• mjgfurnell

China’s New Normal

It was the first time for many of the White foreigners living in China, that the colour of their skin was not seen as a positive. The first time for them to experience a small amount of prejudice because of their race. And unsurprisingly, they didn’t like it.


What is China’s New Normal? It’s now been almost a month since any new Covid19 cases in Chengdu. Life is slowly returning back to some remanence of normal, but a lot has definitely changed and has the potential to continue to change for the better.


The government introduced a Health App to track where people have been and who they have come into contact with. The app shows a green QR code for those who have not travelled outside of the city and have not been in contact with anyone showing virus symptoms. The App is needed to enter shopping malls and supermarkets, take taxis, even to enter your own residential community. Due to its pretty clear invasion of privacy the App is voluntary for foreigners to sign up to; but a choice between not being able to shop, travel and having difficulty entering your own apartment, or downloading the App isn’t much of a choice at all.



When the App was first introduced it required a Chinese ID card to set up an account, which the majority of foreigners don’t have. This led to a lot of foreigners feeling a little ostracized and isolated, with limitations being put on where they were able to go and what they were able to do. It was around this time that China was getting control of the virus, drastically reducing its spread, however the virus was just starting to break out in Europe and the US. In an interesting turn of events, it was time for China to close its borders on the rest of the world.


After the borders closed, it was the first time that many White foreigners living in China didn’t feel completely welcome. You could hear groups of White Europeans and Americans sharing stories of their outrage,

“I was in the elevator and an old Chinese lady saw me and decided to wait for the next one!”
“I sat down on the train and the man next to me stood up and left!”
“I went for a hike in the mountains and wanted to have a cup of tea in this old tea house but the owner wouldn’t serve us because we were foreign!”
“I can’t believe how racist people are being, the virus was started here in the first place!”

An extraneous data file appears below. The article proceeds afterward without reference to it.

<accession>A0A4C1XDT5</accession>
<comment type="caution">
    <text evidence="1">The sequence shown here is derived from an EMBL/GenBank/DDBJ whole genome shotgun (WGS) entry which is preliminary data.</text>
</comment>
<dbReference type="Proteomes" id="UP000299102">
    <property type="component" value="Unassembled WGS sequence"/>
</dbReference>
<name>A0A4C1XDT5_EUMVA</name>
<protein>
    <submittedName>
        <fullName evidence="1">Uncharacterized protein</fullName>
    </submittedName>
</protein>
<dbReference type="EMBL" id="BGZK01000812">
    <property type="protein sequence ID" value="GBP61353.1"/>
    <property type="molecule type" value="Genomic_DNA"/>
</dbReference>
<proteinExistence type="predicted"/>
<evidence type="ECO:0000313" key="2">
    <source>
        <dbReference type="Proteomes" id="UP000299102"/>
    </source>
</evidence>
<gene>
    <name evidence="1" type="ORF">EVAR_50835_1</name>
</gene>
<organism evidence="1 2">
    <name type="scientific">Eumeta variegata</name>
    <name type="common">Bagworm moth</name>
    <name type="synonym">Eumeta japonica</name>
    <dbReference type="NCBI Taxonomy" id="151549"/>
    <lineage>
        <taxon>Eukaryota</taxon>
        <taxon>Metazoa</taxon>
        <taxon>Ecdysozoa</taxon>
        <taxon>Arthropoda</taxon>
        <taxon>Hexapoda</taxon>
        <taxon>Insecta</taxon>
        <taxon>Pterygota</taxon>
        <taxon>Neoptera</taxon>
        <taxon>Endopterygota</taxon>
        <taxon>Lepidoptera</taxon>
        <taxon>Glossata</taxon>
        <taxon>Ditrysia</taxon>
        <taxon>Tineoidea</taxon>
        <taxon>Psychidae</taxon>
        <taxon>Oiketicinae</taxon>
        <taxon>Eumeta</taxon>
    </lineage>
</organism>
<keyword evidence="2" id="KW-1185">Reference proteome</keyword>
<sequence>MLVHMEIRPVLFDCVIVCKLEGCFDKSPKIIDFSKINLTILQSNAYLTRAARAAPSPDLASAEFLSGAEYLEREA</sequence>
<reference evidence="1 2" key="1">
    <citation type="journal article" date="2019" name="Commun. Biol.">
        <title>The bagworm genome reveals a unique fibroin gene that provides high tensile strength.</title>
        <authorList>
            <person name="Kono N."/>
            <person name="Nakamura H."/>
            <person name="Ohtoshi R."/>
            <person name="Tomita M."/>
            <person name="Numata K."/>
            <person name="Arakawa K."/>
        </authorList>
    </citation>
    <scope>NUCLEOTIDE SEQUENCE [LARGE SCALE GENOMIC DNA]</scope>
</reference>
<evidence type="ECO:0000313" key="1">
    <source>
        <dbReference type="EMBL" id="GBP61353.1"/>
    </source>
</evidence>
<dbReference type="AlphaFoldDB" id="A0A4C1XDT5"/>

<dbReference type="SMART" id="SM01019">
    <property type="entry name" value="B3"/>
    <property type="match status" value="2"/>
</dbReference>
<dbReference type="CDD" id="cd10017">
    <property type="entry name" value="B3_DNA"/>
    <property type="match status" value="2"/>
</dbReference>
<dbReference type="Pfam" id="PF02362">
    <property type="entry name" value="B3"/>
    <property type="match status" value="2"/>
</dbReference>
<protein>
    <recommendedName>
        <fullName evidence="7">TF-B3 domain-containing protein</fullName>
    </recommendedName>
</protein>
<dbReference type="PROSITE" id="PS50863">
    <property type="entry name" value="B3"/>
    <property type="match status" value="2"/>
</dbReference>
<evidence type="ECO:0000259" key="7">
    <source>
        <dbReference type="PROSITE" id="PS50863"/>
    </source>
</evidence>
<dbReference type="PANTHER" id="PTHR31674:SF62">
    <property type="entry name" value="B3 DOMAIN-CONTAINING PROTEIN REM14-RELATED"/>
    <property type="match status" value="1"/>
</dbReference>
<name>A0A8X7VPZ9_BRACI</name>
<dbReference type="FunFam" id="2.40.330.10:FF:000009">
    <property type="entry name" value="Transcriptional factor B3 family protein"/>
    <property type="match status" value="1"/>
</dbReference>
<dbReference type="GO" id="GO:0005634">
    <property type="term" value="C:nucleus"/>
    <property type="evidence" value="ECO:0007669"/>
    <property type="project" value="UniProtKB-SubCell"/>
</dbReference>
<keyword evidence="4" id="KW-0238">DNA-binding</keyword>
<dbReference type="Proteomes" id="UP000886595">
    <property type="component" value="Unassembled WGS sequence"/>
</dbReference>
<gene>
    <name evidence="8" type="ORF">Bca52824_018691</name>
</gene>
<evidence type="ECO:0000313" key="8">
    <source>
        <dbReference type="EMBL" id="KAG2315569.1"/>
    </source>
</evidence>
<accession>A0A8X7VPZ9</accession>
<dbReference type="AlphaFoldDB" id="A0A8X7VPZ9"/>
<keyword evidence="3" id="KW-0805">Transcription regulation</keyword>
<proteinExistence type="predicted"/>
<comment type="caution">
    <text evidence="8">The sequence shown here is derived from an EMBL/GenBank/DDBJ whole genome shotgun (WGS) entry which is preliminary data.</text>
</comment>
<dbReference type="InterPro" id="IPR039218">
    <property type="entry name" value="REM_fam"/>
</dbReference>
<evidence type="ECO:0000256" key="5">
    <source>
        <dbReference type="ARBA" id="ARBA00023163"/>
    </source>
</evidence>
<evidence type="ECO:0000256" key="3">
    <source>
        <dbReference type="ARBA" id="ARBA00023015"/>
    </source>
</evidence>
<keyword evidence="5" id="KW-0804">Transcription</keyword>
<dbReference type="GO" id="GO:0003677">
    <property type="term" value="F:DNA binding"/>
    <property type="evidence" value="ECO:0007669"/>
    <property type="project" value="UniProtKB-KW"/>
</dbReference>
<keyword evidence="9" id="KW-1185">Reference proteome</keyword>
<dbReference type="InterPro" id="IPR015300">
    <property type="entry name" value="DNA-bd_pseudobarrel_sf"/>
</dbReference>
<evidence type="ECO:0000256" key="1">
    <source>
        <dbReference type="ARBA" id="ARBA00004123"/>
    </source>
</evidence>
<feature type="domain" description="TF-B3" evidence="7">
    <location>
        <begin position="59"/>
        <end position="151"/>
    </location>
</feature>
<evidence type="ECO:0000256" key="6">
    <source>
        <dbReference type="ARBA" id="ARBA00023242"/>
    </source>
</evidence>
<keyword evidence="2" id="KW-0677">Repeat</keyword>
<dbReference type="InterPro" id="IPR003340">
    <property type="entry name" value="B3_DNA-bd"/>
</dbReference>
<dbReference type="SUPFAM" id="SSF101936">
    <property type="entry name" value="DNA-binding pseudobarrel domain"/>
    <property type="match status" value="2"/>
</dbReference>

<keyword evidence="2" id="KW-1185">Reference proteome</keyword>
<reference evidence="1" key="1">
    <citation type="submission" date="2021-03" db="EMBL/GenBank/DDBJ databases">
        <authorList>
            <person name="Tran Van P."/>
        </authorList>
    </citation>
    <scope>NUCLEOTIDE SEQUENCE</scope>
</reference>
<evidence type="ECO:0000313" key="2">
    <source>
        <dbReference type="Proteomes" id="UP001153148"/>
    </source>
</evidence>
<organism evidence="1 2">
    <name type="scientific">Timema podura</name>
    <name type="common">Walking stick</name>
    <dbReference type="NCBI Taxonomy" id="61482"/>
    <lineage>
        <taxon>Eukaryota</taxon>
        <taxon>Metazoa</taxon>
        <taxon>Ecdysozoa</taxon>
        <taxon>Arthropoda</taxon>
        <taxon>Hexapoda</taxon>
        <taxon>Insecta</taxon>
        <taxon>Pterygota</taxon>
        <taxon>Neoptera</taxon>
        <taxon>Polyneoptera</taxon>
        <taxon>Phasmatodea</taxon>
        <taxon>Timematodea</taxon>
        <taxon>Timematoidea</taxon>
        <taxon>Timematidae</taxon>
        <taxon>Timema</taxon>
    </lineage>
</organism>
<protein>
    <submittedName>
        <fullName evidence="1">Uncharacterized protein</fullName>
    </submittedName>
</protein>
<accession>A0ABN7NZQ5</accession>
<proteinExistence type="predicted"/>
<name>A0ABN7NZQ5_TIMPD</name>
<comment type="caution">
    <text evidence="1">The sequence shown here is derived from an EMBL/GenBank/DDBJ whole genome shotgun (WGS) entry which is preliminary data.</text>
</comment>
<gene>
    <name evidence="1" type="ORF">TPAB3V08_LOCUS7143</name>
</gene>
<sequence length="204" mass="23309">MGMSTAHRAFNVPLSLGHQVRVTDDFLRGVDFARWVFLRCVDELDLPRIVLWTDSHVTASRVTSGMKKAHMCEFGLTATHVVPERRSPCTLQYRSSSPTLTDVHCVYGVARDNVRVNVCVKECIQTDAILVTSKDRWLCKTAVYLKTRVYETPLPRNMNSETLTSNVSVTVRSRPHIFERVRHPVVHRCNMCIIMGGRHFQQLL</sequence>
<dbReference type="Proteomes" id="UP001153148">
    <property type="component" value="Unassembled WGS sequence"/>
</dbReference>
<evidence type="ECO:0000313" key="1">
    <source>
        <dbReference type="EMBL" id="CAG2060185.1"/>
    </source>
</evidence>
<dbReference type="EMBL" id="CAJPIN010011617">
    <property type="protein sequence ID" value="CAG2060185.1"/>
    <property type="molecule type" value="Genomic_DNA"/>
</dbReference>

It was the first time for many of the White foreigners living in China, that the colour of their skin was not seen as a positive. The first time for them to experience a small amount of prejudice because of their race. And unsurprisingly, they didn’t like it.


Prejudice in any form is never acceptable but it was somewhat humorous to see a large proportion of the White foreigners suddenly becoming aware of racism in China. This new revelation that people would treat you negatively because of the colour of your skin came at the same time Nigerians living in Guangzhou, China were being kicked out of their apartments and made to sleep on the streets because of the colour of their skin.


Unsurprisingly, these stories of racism and harm were rarely overheard being discussed. Everyone was much more concerned about the man who turned his back on Becky while she was in line to buy her groceries, than the actual structural and overt racism that many African and Black foreigners experience in China on a daily basis.


These days the Heath App is being used less and less, and the two weeks of fear and animosity held towards White foreigners has all but vanished. Temperature checks are still being conducted at train stations and shopping centres but you are only given special attention if your body scan comes up red rather than green. And like that, the problem is solved. White people no longer experience prejudice because of the colour of their skin, so we don’t need to talk about racism in China anymore...



I hope this is not the case. I hope that the animosity and prejudice that White foreigners felt during those two weeks in China is enough to ignite something in them. Whether it be empathy for People of Colour who live in China, or it be a deeper level of understanding of the racism and prejudice that exists in their own countries, but most of all, I hope it can ignite a passion for social justice and the need to stand up for those who are looked down upon because of their social identities.


Our New Normal should be one where we are more accepting and understanding, one where we reflect more on how our actions impact others, one where we fight for justice and equality.




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